To integrate Facebook signup and login in your application you need to do the followings.
A couple of months ago the startup that I was working for closed up shop. A few weeks later the salesman, another developer and I decided to start our own web development shop in Phoenix. Skorpion Software, LLC was born.
Seeing as we have great experience working at a startup, we can transition that knowledge to helping other startups get to market with their minimum viable product (MVP) quickly and as inexpensively as possible. Ruby on Rails is the perfect programming language to quickly create a fully working ‘prototype’ as an MVC. The startup can go to market and then add on the ‘bells and whistles’ gradually as they have the money to do so.
We have also been doing some WordPress sites which are great for what they are made for. Once you get to where you need more than WordPress can handle you need to step up to a full blown web application and Rails is perfect for that.
Although we can develop native apps like iOS and Android, I think that if you design a web app in the correct manner and develop it as mobile first, you might not have the need for additional native apps. With some planning and skill, the mobile version of a web app looks, feels and works great.
So wish the 3 of us luck as we turn the page to a new chapter and venture down a new path 🙂
Rails : Single Sign-On : Omniauth : Facebook — My Daily Technical Notes [ Ruby, Rails, Gems, Server Ops]
It is very easy to customize devise to implement single-sign-on with facebook. Assumption: You have setup the devise gem fully usable. Devise Omni-Auth In Gemfile: gem ‘omniauth-facebook’ This technique is applicable to any type of Oauth Provider: For a full list of these providers, please check OmniAuth’s list of strategies. $ rails g migration AddOmniauthToUsers provider:string uid:string $ […]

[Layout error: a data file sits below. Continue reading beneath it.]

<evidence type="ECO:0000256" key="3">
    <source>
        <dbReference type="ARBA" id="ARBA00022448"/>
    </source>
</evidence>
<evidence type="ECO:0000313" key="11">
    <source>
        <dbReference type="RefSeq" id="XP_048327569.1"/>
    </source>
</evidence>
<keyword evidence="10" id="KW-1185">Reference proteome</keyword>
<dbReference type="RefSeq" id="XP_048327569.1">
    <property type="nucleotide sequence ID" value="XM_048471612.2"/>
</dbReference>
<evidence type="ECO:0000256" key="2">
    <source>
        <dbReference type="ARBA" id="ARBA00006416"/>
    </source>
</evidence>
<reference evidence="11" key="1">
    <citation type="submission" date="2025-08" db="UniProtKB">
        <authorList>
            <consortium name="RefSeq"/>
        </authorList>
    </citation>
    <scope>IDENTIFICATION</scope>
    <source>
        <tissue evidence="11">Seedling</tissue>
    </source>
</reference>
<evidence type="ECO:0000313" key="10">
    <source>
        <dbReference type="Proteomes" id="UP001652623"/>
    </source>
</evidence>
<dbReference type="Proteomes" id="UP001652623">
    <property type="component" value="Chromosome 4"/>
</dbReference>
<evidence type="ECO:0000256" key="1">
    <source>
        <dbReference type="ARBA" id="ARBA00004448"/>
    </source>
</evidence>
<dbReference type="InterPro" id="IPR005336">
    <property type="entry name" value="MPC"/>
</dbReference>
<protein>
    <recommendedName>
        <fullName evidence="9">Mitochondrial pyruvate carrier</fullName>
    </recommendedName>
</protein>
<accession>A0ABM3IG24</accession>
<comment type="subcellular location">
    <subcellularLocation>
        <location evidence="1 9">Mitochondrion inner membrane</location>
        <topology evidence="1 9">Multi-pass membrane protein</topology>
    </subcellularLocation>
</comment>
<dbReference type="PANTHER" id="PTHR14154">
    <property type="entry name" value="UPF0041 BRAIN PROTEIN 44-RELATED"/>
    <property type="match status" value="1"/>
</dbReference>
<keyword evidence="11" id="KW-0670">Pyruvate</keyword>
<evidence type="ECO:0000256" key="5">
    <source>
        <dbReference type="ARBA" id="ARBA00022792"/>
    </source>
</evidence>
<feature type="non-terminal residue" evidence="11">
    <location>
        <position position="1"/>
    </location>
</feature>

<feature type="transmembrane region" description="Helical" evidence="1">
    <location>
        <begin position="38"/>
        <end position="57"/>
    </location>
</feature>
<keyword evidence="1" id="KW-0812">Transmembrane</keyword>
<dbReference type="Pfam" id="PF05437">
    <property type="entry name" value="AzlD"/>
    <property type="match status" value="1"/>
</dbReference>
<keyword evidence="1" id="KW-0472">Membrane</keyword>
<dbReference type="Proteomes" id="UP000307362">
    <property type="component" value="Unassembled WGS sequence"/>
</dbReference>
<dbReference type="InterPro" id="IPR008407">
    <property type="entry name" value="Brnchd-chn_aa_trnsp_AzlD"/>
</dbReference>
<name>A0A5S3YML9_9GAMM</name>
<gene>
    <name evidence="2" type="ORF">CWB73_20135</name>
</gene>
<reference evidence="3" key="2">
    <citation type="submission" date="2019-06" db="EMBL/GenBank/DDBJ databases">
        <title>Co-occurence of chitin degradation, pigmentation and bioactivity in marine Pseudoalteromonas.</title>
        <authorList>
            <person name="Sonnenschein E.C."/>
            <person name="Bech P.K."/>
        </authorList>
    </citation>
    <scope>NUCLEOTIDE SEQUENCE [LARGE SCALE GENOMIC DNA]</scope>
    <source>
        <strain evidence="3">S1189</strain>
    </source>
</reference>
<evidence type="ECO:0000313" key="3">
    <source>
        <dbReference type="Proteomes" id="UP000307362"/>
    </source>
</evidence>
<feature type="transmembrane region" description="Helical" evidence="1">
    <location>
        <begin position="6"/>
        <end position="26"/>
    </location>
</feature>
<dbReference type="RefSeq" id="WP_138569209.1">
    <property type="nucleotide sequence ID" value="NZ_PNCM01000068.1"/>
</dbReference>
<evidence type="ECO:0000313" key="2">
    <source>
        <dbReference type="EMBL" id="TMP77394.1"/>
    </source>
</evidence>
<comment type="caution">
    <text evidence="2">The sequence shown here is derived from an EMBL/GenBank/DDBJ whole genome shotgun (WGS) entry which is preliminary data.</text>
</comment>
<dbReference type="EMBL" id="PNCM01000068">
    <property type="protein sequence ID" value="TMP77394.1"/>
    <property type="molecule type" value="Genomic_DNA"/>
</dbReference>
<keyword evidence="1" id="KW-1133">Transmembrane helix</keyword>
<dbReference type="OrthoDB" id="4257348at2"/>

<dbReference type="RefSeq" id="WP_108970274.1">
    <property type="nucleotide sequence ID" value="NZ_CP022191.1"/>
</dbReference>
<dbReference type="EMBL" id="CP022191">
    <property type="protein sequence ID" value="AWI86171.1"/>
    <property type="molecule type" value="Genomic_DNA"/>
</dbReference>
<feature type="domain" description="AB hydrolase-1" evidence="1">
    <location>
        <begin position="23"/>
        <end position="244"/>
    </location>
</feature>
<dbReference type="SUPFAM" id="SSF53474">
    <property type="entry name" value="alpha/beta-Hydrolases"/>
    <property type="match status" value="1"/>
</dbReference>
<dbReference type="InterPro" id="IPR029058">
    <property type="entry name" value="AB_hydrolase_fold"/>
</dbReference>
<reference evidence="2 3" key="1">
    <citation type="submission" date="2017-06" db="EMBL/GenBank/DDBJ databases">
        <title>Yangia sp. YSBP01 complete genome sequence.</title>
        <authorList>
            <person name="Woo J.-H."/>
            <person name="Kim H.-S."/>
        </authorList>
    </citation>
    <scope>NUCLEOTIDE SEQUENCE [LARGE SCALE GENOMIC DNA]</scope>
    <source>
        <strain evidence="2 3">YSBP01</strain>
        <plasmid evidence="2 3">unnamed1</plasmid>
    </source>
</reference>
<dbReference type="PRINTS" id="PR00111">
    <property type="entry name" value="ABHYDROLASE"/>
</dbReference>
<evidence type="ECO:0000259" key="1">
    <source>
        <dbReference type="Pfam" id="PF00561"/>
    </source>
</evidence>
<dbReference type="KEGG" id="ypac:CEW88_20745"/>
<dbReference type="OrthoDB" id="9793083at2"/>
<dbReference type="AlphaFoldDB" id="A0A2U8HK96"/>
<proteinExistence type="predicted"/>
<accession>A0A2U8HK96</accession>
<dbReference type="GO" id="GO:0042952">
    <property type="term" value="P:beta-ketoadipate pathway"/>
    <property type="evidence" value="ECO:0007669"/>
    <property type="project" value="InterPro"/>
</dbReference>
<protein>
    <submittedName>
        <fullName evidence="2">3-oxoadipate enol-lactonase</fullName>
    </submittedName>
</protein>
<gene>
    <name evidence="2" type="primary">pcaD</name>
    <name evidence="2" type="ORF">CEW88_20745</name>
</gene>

It has been quite a while since I posted anything. Lots of things going on and finding time to blog and the desire to blog has been hard.
After 2 years working for a company, I am back to Ruby on Rails freelancing. Why choose freelancing? Aren’t regular jobs more secure and stable? There are lots of remote job? Why???
Well, to answer the issue of stability, I have to say that there is not anything in life that is stable, least of which companies. Startups start and end. Intel just cut 12,000 jobs. Companies are down sized, resized, bought and sold, so no, no job is secure and stable.
My long time client is a remote gig but as a freelancer. I have worked remotely for a company before. There are lots of Rails (and other programming languages) jobs for remote workers. Probably due to what I was looking for I found that companies that I liked, did not want me and the ones that I wasn’t too excited about did.
I also looked at the available company jobs in the Phoenix area and honestly only saw a couple that seemed like a cool place to work and had something cool to work on.
So freelance it is. While I wish that there was a place that programmers could go to to find projects to work on, there is not. Now, I know that there are freelance developer sites out there. If you are ok with bidding low and earning low, go for it. The competition is crazy and you are competing with developers all over the world. This includes countries with a much much lower cost of living, hence they can afford to bid low.
How do you find work? Networking, networking and networking. Tell people that you know what you are doing. Go to developer meetups. Meet people and spread the word that you are a freelance developer! Of course there is a lot more to it than that but that is the basics, imho.